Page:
With his term scheduled to end on Aug. 31, 2015, President Andrew Petter is asking the SFU board of governors to reappoint him for another term.
At the time of his appointment, Petter’s primary goal was “to build on SFU’s incredible diversity and combination of strengths as one of Canada’s leading universities.” With his reappointment up for discussion, Petter reaffirmed his goals in a speech to the SFU community last Thursday in the SFU Theatre.
“When I became President, I made it very much my priority upon coming to SFU first to get to know the institution, to get to know the students and faculty and staff, the culture of the institution,” said Petter. “There was a pent up desire within SFU for a dialogue around who we are and what we wish to do going forward in the future.”
After outlining some of the successes of his term — which included greater national and international recognition, improved student services and community outreach, greater fundraising and research grants, and a vision of sustainability — Petter continued with his thoughts for SFU’s future.
“First of all, a major priority from my point of view is to continue to build, based on the vision, goals, and principles,” said Petter. “In terms of engaging students, I have on this year’s goals for myself and the university that we really need to tackle the issue of course access. For students who aren’t able to access the courses they need to complete their programs, I know this is a great frustration.”
During his speech, Petter also expressed his desire for greater teaching support, the creation of blended courses, more support for ESL students, an online education strategy, and further efforts to increase student engagement on campus.
The review process will include the Committee meeting with Petter and consulting with the vice-presidents and deans across the university.
On the research front, Petter hopes to find a new vice-president of research, as Mario Pinto’s term is coming to an end. He also hopes to bring more funding to the university and update the strategic research plan to meet needs of the community.
Petter continued his speech, speaking to the Burnaby campus specifically. “I think one area of priority that I see is this campus. This campus’ connection with the Burnaby community is not nearly as strong or as dynamic in my view as it should be, and maybe that’s because we’re on top of a mountain. Maybe a Burnaby skybus as I call it, or gondola as others of you call it, would be helpful in that regard, and certainly I think that’s something we should push for.”
After his speech, Petter opened the floor to questions from students, staff and faculty. However, not everyone was satisfied with his answers.
“Petter completely dodged two crucial questions, one about sessionals another about labor relations,” said TSSU member Killian Kleffner-Canucci in an email to The Peak. “Petter provided false information about what sessionals gained from the last round of bargaining . . . The major problem, is that his response suggested SFU admin worked for those changes, when in reality they worked as hard as they could to prevent those meager improvements. This insinuation from Petter is an outright lie and very insulting to the TSSU bargaining committee who were the ones fighting with admin (including Petter) for those changes.”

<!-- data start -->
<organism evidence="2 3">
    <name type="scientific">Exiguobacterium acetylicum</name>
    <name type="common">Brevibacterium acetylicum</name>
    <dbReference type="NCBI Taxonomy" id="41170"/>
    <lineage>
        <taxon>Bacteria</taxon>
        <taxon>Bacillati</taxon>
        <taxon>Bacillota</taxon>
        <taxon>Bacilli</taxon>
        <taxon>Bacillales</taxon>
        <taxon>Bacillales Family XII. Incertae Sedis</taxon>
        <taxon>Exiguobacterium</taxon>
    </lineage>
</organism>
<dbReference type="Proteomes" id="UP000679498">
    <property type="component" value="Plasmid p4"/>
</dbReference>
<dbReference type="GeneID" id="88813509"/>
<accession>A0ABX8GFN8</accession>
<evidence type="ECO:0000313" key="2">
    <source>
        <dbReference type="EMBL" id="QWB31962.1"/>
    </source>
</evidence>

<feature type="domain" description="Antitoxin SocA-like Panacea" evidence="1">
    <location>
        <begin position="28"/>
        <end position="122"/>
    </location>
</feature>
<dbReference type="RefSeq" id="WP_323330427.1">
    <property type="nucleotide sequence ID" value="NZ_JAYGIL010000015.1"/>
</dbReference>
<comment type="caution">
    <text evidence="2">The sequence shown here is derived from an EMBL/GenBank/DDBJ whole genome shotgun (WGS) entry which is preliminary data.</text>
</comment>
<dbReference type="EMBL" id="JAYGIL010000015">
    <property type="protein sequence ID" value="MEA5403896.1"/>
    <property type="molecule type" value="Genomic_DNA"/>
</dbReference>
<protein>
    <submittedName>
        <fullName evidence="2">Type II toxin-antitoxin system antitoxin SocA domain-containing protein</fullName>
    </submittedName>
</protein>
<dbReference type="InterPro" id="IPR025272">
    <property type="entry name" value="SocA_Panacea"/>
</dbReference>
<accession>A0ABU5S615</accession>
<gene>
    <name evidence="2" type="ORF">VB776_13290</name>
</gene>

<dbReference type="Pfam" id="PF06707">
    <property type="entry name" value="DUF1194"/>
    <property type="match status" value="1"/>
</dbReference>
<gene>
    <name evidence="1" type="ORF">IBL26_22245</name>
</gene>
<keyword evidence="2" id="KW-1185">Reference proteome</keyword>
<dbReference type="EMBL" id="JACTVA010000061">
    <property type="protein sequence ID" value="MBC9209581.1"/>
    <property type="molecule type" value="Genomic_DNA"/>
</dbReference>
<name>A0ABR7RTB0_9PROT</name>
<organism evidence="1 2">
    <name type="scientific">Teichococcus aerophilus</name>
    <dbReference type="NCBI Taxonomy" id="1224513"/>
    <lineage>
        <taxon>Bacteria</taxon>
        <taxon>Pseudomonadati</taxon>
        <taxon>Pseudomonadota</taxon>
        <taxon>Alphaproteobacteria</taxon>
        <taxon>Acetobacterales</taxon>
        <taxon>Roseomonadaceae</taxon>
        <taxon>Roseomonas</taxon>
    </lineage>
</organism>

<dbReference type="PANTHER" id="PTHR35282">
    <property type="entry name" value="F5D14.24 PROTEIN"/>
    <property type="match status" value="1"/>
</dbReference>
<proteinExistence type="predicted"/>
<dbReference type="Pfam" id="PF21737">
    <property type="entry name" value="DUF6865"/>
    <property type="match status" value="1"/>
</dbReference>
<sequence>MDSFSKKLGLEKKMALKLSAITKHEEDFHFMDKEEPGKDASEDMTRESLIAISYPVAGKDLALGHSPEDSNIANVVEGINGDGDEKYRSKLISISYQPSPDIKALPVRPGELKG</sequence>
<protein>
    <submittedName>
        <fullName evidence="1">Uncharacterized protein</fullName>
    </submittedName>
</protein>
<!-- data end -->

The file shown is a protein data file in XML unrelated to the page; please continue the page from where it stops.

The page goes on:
Kleffner-Canucci was similarly upset about Petter comments on budget tightening: “Something doesn’t add up. Budget aside, there are many non-monetary improvements that can be made to the collective agreement in order to improve working conditions for sessionals in particular, which their bargaining team rejected last year. It would be nice if Petter followed up on claims he has made that he wants to provide more for sessionals in the upcoming bargaining (if reappointed).”
Petter was unavailable to respond to these comments before time of press.
Petter became SFU’s ninth president and vice-chancellor in 2010, replacing Michael Stevenson after an international search. Following Petter’s declaration of interest in a second term, the board has established a Committee to Review the President Prior to Reappointment, as authorized by board policy B10.06.
Members of the Committee include Brian E. Taylor, chair of the Board of Governors, Jon Driver, VP academic & provost, John Pierce, dean of the faculty of environment, and additional representatives from the board of governors, the student body, and staff members, among others.
– Andrew Petter, SFU President
The review process will include the Committee meeting with Petter and consulting with the vice-presidents and deans across the university, and with “appropriate external constituents,” according to the policy. Although Committee members Taylor, Driver, and Pierce declined to comment or failed to reply, as deliberations are confidential, Judith Osborne, university secretary, said that students, faculty, staff and some external stakeholders have been asked to provide the committee with their views.
If the committee is satisfied with the results of the review, it will recommend reappointment. If the review does not find Petter to be a suitable candidate, a Presidential Search Committee will be formed as provided in the same board policy that governs the review.
For Petter, the reappointment process is one he welcomes with open arms.
“I really welcome the opportunity both to reflect upon where we’ve come in the last few years at SFU and where we’re headed in the future, and to explain a little bit about why I would welcome the opportunity to continue to play a leadership role in the future development of what I regard as a truly extraordinary institution,” said Petter.